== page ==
What kind of issues – such as green, digital, or rule of law – do you work with your European allies on? Does cooperation take place primarily among the Pirates, with the Greens, or with other progressive capitals alongside Prague such as Warsaw and Budapest?

The European Pirate Party is a distinct political family like the Social Democrats or the Greens, but we share similar positions on issues with other parties and it’s important to team up with like-minded partners. We are not running solo. When it comes to the agenda, the digital agenda was always the most important. That’s the core of the party and where we started.

Speaking practically, one of the most important issues is the Digital Services Act and the question of regulation of online platforms, currently discussed at committee level in the European Parliament. We want to deliver on those ideas to protect people’s fundamental rights like dignity and privacy within the existing legislation. Most of us have backgrounds in IT so we share expertise and inner principles that drive the whole approach towards digital policies in a way that secures fundamental rights and democracy. At the same time, climate issues are becoming increasingly important because of the science and there we want to act as partners for other movements who consider those issues to be central.

To what extent do elections elsewhere in Europe affect the Pirates and Czech politics?

As the biggest country by population in Europe and Czechia’s biggest neighbour, Germany has the biggest influence. From following the German election campaign, my feeling is that the way the German Greens are being attacked by the Conservatives is similar to those tools that Andrej Babiš’s people are using to attack the CPP. They are manipulating our positions on issues such as housing policy. I know for example that the words of a Green mayor in Hamburg were intentionally twisted in order to present him as a Communist. My colleagues in Prague were subject to very similar attacks.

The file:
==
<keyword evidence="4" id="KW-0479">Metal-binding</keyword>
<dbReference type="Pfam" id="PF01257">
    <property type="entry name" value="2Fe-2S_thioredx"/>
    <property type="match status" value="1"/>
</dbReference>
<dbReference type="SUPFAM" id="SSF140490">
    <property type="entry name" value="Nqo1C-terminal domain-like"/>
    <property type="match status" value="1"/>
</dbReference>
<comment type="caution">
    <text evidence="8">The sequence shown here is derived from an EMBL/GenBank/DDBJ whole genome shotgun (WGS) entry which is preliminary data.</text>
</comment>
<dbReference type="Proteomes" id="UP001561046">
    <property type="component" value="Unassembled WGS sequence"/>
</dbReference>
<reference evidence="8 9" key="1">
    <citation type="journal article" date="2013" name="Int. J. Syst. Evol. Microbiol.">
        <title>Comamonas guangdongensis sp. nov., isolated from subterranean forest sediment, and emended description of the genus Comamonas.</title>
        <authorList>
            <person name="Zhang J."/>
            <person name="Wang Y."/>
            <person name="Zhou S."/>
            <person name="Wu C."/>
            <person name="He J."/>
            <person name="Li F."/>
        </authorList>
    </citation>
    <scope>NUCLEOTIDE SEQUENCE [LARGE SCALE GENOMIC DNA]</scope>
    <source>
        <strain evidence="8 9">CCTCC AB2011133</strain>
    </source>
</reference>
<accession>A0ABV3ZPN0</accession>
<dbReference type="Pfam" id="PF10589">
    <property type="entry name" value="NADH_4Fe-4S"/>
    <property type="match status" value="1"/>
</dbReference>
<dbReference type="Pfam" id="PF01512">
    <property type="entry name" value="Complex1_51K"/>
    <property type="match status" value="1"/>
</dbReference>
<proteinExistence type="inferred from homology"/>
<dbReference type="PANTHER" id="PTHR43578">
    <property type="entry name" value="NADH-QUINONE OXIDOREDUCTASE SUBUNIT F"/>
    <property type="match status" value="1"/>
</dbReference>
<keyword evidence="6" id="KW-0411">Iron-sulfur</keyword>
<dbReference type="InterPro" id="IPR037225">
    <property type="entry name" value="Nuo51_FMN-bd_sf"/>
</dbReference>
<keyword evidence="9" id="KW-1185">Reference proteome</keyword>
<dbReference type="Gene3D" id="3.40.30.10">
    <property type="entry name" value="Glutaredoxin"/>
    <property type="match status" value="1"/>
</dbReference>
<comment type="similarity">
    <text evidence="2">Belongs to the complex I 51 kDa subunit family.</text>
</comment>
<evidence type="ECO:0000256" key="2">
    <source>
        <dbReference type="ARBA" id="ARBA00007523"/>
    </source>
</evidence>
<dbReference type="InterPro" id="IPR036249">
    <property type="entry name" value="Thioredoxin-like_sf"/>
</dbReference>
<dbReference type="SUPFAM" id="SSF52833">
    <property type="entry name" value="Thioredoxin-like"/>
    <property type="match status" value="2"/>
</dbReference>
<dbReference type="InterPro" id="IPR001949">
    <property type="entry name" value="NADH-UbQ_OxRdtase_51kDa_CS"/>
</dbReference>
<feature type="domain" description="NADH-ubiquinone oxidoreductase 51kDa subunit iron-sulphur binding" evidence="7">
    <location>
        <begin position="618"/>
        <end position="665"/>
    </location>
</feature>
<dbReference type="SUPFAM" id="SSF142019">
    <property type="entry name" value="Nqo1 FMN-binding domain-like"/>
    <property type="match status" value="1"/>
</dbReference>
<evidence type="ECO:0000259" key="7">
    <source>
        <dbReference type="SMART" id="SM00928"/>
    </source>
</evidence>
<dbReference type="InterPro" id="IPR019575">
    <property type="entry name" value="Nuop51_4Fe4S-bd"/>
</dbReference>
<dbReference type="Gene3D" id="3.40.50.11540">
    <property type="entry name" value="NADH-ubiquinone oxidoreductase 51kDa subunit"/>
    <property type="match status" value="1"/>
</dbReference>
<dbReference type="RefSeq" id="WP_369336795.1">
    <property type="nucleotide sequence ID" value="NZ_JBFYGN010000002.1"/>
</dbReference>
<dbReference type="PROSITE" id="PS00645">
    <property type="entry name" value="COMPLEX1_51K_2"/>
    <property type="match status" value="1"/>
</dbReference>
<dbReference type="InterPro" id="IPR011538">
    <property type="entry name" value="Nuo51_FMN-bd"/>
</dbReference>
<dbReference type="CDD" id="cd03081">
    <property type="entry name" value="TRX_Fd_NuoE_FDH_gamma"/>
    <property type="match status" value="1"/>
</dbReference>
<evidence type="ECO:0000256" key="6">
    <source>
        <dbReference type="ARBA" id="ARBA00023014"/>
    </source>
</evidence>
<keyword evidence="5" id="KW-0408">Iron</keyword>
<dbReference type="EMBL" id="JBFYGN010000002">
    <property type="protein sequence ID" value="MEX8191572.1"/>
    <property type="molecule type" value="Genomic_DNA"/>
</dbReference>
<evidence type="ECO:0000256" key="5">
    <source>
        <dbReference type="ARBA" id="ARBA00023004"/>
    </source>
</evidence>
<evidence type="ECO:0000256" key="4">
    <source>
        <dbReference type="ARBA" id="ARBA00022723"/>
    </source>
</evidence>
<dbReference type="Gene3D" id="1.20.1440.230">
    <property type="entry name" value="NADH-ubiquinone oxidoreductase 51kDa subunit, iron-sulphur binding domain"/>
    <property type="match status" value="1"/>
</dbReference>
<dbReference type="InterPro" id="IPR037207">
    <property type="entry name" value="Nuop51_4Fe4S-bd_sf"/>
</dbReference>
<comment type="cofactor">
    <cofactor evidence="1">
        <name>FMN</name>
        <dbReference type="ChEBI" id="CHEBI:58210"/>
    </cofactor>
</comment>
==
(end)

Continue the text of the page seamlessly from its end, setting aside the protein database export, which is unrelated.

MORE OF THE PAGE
Hungary is another important case because basically what happened at the European level was that Andrej Babiš teamed up with Victor Orbán and they became best friends. Babiš has admitted publicly that they are friends. They both need to protect their corrupt, crony relations within their parties and countries and they strongly support each other. I found myself and many colleagues being dragged further into the issues that are being raised by Fidesz. We are supposed to explain what Fidesz’s anti-LGBT law is about and how it works because people are really talking about it and we are here advocating for fundamental rights.

The EU today is facing crucial strategic questions. Tensions are rising between the US and China and climate change, the pandemic, and trade are all global issues. How does the Czech Pirate Party and European Pirate Party see Europe’s place in the world and the future of the EU itself?

I can probably answer by explaining how I myself joined the CPP. I read a programme of the German Pirate Party and it said “European politics is not foreign policy. We consider it domestic policy.” That was what brought me through the German Pirate Party to the CPP. Nowadays when speaking about it, this is a vehicle to make policies happen.

We have often been criticised by other parties and the prime minister for seeking to resolve the issues of his conflict of interest on the European level through European law. I have to admit he is in conflict with European law which prohibits this type of behaviour. Many colleagues in the national parliament, especially the Conservatives, were scared of this approach. They would prefer to keep our focus on national issues but, no, we are part of Europe and Europe can be a means to solve problems.

We are part of Europe and Europe can be a means to solve problems.